silvertown services

mike 555
22nd September 2008, 17:01
hi,
i did a trip on the sugar importer,to cuba,jamaica and dominica.
and another trip to trinidad only.
the trinidad trip was for only five weeks.

has anyone else done a similar short trip,not counting around our coast and continental.(Thumb)

tiachapman
23rd September 2008, 07:53
hye mike ,yes, done a short trips to the same ports . back to silvertown discharge in about 2 days,then down river to load cement clinker for kingston,discharging at port royal,then a short run to salt lakes ,load sugar for london plastow wharf ,1958 sugar transporter. derek

djsmith
1st December 2008, 20:42
i did a trip on thesugar transporter1-6-77 to1-7-77 silvertown to port of spain and back to silvertown i remember being shocked at opening the hatches at gravesend it was pouring with rain at the time

Corrimeala
19th January 2009, 02:44
hye mike ,yes, done a short trips to the same ports . back to silvertown discharge in about 2 days,then down river to load cement clinker for kingston,discharging at port royal,then a short run to salt lakes ,load sugar for london plastow wharf ,1958 sugar transporter. derek

We used to tow you off Plaistow Wharf (Lyles Jetty), late 50's and early 60's. Silvertown Services tugs were really too small for the job but we had a good skipper. I used to stand above the towing hook with the "Cosh" to knock the pin out and do an emergency release if we got into trouble.

No ship to tug radio, all orders done by the ships whistle.

Mike

spongebob
19th January 2009, 04:44
Interesting to hear you talk of Silvertown Wharf and Plaistow.
My Grandfather lived in Silvertown Way in the late 1800's before he married and moved to Manor Park. Plaistow was where we caught the tube to the city when berthed at Royal Albert Docks.

Bob

tiachapman
19th January 2009, 09:27
if my memory serves me the pub outside of main gate was called the JUBILEE,can/ remember the name of the brew?? tiachapman

KYRENIA
19th January 2009, 11:23
Yes, the Jubilee was opposite Plaistow Wharf, think it was Ind Coope?
Lyle`s was where the syrup was made.They also made thier own brand of a golden coloured rum,Corona.
Further east at Silvertown was the raw sugar berth of Tate & Lyle, the pub opposite was the Railway, known locally as Cundy`s.
Cheers John.

tiachapman
19th January 2009, 12:47
thanks jhon that gets my brain cells active/when we due to arrive early tide bosun / lampy/myself -chippy found another pub open 6/am near some bridge within walking distance,then back to then back to the tate/lyle canteen,for breakfast,not just 1 egg/1956 still the menu but not the cost,derek

joebuckham
20th January 2009, 10:07
Yes, the Jubilee was opposite Plaistow Wharf, think it was Ind Coope?
Lyle`s was where the syrup was made.They also made thier own brand of a golden coloured rum,Corona.
Further east at Silvertown was the raw sugar berth of Tate & Lyle, the pub opposite was the Railway, known locally as Cundy`s.
Cheers John.
memory may be going but i thought the main sugar wharf was plaistow wharf and the barge and tug wharf was clyde wharf.
the rum, which i won't ever forget, was caroni and very nice too. there was another pub we used, just up the road, well frequented by the clyde wharf people, called the ram.

David JM
26th February 2009, 13:51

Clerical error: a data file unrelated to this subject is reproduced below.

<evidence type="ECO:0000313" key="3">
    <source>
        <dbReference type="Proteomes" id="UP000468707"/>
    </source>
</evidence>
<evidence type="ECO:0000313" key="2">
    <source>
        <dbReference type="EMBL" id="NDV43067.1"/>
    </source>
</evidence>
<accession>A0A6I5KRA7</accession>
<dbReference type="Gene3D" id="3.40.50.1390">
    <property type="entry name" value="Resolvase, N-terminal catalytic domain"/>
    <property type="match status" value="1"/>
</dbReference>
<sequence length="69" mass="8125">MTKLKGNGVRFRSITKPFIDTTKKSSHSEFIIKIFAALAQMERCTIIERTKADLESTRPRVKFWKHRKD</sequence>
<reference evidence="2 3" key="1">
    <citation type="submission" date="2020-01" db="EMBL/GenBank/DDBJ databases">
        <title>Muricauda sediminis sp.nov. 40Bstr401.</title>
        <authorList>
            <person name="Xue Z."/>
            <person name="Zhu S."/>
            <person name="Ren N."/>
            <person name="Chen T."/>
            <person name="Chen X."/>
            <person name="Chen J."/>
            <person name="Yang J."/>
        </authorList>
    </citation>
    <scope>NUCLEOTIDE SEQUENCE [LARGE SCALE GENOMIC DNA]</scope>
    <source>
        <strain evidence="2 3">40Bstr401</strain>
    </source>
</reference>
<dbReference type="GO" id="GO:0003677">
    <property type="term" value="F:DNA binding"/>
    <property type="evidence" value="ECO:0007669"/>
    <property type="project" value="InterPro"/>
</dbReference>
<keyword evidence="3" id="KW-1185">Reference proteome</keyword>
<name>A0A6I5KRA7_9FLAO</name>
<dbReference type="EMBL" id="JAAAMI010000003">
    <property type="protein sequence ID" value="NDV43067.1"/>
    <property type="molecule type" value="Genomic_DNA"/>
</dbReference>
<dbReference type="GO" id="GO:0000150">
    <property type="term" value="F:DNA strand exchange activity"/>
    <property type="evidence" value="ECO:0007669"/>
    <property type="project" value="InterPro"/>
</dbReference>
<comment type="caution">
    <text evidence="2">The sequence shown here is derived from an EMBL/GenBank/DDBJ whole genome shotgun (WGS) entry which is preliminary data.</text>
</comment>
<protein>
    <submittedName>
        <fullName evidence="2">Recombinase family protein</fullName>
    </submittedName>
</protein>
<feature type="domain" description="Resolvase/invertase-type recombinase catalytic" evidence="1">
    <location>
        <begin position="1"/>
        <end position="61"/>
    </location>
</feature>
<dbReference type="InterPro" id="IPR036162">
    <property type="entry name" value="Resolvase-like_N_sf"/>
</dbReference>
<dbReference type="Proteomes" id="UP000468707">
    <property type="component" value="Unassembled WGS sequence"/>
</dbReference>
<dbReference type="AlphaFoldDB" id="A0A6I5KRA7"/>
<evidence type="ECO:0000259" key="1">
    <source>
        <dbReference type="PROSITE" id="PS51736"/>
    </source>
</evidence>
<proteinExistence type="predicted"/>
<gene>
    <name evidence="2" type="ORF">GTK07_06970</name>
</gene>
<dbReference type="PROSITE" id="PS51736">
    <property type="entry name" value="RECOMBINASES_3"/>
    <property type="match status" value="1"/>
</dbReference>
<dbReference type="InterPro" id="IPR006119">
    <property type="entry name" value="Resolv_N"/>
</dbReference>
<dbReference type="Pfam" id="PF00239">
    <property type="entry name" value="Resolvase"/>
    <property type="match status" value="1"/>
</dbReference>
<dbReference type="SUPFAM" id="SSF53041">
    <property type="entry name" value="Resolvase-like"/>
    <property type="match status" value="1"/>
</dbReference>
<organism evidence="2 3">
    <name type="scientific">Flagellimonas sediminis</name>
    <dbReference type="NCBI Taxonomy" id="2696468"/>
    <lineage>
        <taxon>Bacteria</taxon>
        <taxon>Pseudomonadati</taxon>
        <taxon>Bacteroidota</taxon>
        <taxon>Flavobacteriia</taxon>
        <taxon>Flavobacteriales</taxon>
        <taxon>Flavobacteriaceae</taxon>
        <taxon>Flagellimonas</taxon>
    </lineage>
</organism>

I seem to remember that Sugar Boats used to dock at Plaistow, but Crystal boats, being flat-bottomed, could tie up at Silvertown, and sit on the mud when the tidal Thames dropped.

Didn't we used to "drop" the Gateman at the wharf (10/- ?)after paying off to let the shared taxi through without any baggage checks? We'd hand over a baggage slip, folded over the "dropsy", dealt with by the cab driver. I wonder if he was on the make as well?

Rum? Remember Appleton's (or was it Applewhite's?) in Jamaica? The bottle of Coke was dearer than the bottle of rum. Christ, it was lethal..........

I recall anchoring off at Port of Spain, Trinidad, and watching the sugar being brought to the ship by barge - in sacks ! They were then split and poured into the hatches, just opened a crack, one at a time. Talk about having plenty of labour !

I also remember how pungent the semi-refined sugar smelt. After loading, and setting sail, the skipper would turn the ship through 360 degrees at the first opportunity to help purge the accommodation. Happy days.........

Cheers. David JM. Assistant Steward. Crystal Crown, Jewel, and Sugar Transporter

David Williams
2nd March 2009, 17:21
Interesting to hear you talk of Silvertown Wharf and Plaistow.
My Grandfather lived in Silvertown Way in the late 1800's before he married and moved to Manor Park. Plaistow was where we caught the tube to the city when berthed at Royal Albert Docks.

Bob

Hi Bob.
They knocked down the local Silver Roadways Depot,
built houses there,and thats where I live.Thats my
only connections with the "Sugar Boats",and my
claim to fame.

Dave Williams(R583900)

degsy
4th March 2009, 01:05
thanks jhon that gets my brain cells active/when we due to arrive early tide bosun / lampy/myself -chippy found another pub open 6/am near some bridge within walking distance,then back to then back to the tate/lyle canteen,for breakfast,not just 1 egg/1956 still the menu but not the cost,derek

Would that pub near the bridge have been the Tidal Basin Hotel. In 1970 it did breakfast's in the lounge, if my memory is right. I remember the Jubilee.

Corrimeala
4th March 2009, 02:37
memory may be going but i thought the main sugar wharf was plaistow wharf and the barge and tug wharf was clyde wharf.
the rum, which i won't ever forget, was caroni and very nice too. there was another pub we used, just up the road, well frequented by the clyde wharf people, called the ram.

Clyde Wharf was the wharf just up from Lyles. Silvertown Services Lighterage did all of their barge and tug repairs there. Originally this work was all done at Tate's but they moved up to Clyde Wharf about 1961.